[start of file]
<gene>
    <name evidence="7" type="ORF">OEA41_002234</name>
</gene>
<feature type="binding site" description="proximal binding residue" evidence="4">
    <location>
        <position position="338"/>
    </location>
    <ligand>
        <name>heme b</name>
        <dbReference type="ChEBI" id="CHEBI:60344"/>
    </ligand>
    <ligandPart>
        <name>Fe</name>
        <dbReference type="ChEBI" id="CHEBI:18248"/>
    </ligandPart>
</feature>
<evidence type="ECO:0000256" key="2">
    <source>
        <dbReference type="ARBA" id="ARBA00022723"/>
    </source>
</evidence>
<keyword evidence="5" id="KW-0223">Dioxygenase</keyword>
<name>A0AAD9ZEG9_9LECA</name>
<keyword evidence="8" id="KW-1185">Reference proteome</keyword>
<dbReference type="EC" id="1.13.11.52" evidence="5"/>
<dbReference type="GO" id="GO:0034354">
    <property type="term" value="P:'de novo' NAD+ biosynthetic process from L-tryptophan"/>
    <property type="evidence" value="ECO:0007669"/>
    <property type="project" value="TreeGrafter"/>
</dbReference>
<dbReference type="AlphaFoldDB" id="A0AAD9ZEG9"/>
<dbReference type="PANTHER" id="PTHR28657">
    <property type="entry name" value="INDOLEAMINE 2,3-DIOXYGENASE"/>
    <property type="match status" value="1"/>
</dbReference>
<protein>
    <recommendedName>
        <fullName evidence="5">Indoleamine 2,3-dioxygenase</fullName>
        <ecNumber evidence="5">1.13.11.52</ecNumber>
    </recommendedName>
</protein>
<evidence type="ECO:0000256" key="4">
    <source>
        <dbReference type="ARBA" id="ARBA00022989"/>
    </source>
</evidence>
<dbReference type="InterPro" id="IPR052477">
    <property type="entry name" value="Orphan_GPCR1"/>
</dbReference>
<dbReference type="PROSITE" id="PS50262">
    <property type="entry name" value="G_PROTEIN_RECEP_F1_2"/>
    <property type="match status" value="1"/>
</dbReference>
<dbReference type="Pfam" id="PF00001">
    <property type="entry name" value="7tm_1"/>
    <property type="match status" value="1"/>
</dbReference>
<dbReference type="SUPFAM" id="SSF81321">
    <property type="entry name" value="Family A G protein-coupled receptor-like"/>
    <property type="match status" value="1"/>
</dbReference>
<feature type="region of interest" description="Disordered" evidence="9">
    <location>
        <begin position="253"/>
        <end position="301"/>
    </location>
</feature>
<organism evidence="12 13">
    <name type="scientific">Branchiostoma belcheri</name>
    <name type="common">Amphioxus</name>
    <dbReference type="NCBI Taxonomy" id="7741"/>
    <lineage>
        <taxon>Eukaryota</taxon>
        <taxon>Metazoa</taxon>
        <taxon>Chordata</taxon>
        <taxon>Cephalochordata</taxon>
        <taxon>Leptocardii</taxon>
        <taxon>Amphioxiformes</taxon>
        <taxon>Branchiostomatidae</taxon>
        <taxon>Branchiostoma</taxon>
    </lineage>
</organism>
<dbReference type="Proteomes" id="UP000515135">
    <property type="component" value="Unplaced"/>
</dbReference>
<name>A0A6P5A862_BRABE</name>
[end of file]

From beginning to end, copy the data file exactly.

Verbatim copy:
<gene>
    <name evidence="7" type="ORF">OEA41_002234</name>
</gene>
<feature type="binding site" description="proximal binding residue" evidence="4">
    <location>
        <position position="338"/>
    </location>
    <ligand>
        <name>heme b</name>
        <dbReference type="ChEBI" id="CHEBI:60344"/>
    </ligand>
    <ligandPart>
        <name>Fe</name>
        <dbReference type="ChEBI" id="CHEBI:18248"/>
    </ligandPart>
</feature>
<evidence type="ECO:0000256" key="2">
    <source>
        <dbReference type="ARBA" id="ARBA00022723"/>
    </source>
</evidence>
<keyword evidence="5" id="KW-0223">Dioxygenase</keyword>
<name>A0AAD9ZEG9_9LECA</name>
<keyword evidence="8" id="KW-1185">Reference proteome</keyword>
<dbReference type="EC" id="1.13.11.52" evidence="5"/>
<dbReference type="GO" id="GO:0034354">
    <property type="term" value="P:'de novo' NAD+ biosynthetic process from L-tryptophan"/>
    <property type="evidence" value="ECO:0007669"/>
    <property type="project" value="TreeGrafter"/>
</dbReference>
<dbReference type="AlphaFoldDB" id="A0AAD9ZEG9"/>
<dbReference type="PANTHER" id="PTHR28657">
    <property type="entry name" value="INDOLEAMINE 2,3-DIOXYGENASE"/>
    <property type="match status" value="1"/>
</dbReference>
<protein>
    <recommendedName>
        <fullName evidence="5">Indoleamine 2,3-dioxygenase</fullName>
        <ecNumber evidence="5">1.13.11.52</ecNumber>
    </recommendedName>
</protein>
<evidence type="ECO:0000256" key="4">
    <source>
        <dbReference type="ARBA" id="ARBA00022989"/>
    </source>
</evidence>
<dbReference type="InterPro" id="IPR052477">
    <property type="entry name" value="Orphan_GPCR1"/>
</dbReference>
<dbReference type="PROSITE" id="PS50262">
    <property type="entry name" value="G_PROTEIN_RECEP_F1_2"/>
    <property type="match status" value="1"/>
</dbReference>
<dbReference type="Pfam" id="PF00001">
    <property type="entry name" value="7tm_1"/>
    <property type="match status" value="1"/>
</dbReference>
<dbReference type="SUPFAM" id="SSF81321">
    <property type="entry name" value="Family A G protein-coupled receptor-like"/>
    <property type="match status" value="1"/>
</dbReference>
<feature type="region of interest" description="Disordered" evidence="9">
    <location>
        <begin position="253"/>
        <end position="301"/>
    </location>
</feature>
<organism evidence="12 13">
    <name type="scientific">Branchiostoma belcheri</name>
    <name type="common">Amphioxus</name>
    <dbReference type="NCBI Taxonomy" id="7741"/>
    <lineage>
        <taxon>Eukaryota</taxon>
        <taxon>Metazoa</taxon>
        <taxon>Chordata</taxon>
        <taxon>Cephalochordata</taxon>
        <taxon>Leptocardii</taxon>
        <taxon>Amphioxiformes</taxon>
        <taxon>Branchiostomatidae</taxon>
        <taxon>Branchiostoma</taxon>
    </lineage>
</organism>
<dbReference type="Proteomes" id="UP000515135">
    <property type="component" value="Unplaced"/>
</dbReference>
<name>A0A6P5A862_BRABE</name>